Join CQ Studio’s Sustainable Design Workshops Inspiring The Next Generation of Creatives

Sustainable fashion research studio founder, Cassie Quinn, speaks to BRICKS about her new series of workshops creating sustainable materials and why education is key in creating positive change.

IMAGES Courtesy of CQ Studio

“I remember when my first experiment finally went right and I just about jumped up and started dancing around my room, it was pure elation,” says biodesigner Cassie Quinn. The budding textile innovator and entrepreneur is sharing her latest biological discoveries in a new workshop series teaching the next generation of fashion designers about how they can integrate sustainable practices into their work.

Funded by Westfield East Bank Creative Futures Fund and supported by Westfield Stratford City and Foundation for Future London, Cassie’s workshops will be available to 16-25 year old aspiring designers and makers where she’ll be teaching classes on upcycling, understanding and growing biomaterials, natural dyeing and screen printing, as well as portfolio-building skills for prospective students.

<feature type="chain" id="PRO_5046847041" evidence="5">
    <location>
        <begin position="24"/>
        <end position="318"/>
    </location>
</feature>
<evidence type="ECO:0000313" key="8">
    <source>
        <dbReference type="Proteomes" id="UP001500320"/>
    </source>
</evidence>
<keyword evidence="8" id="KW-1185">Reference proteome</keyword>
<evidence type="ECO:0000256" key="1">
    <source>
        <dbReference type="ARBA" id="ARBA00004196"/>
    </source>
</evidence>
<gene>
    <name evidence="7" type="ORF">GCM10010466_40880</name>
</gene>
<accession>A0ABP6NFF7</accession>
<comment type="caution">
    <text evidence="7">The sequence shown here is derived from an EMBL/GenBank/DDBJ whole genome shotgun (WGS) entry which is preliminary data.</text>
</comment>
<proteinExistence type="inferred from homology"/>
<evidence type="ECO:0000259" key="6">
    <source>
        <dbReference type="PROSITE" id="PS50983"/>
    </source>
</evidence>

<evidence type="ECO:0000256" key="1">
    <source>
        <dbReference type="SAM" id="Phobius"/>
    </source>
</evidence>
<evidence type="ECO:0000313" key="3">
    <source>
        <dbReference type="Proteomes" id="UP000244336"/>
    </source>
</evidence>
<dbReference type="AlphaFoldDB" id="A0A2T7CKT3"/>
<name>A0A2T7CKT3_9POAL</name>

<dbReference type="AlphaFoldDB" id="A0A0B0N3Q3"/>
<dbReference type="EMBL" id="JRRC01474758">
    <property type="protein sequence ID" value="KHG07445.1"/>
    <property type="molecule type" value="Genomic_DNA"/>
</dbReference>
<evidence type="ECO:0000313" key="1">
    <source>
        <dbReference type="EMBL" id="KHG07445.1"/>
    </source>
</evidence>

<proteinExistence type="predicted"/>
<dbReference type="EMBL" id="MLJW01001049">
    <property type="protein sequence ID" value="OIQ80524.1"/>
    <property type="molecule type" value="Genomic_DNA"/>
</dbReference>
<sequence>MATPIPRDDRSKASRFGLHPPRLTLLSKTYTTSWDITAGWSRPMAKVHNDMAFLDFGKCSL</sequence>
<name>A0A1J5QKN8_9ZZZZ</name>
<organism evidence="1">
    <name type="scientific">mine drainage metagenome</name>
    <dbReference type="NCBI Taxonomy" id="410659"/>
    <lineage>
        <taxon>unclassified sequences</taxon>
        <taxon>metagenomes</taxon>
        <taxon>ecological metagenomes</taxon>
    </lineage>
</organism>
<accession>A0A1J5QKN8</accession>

“In our natural dyes workshop, students can get to understand the process of pigment extraction, play with the pigments and start to think about how we can work with living systems to be more sustainable,” she explains. “Additionally, I’ve invited some really exciting guests for talks so students can meet people from within the industry and get to understand their journey. And if they want to apply to uni or apply for a job, I’ll give CV support and interview support to help build their confidence.”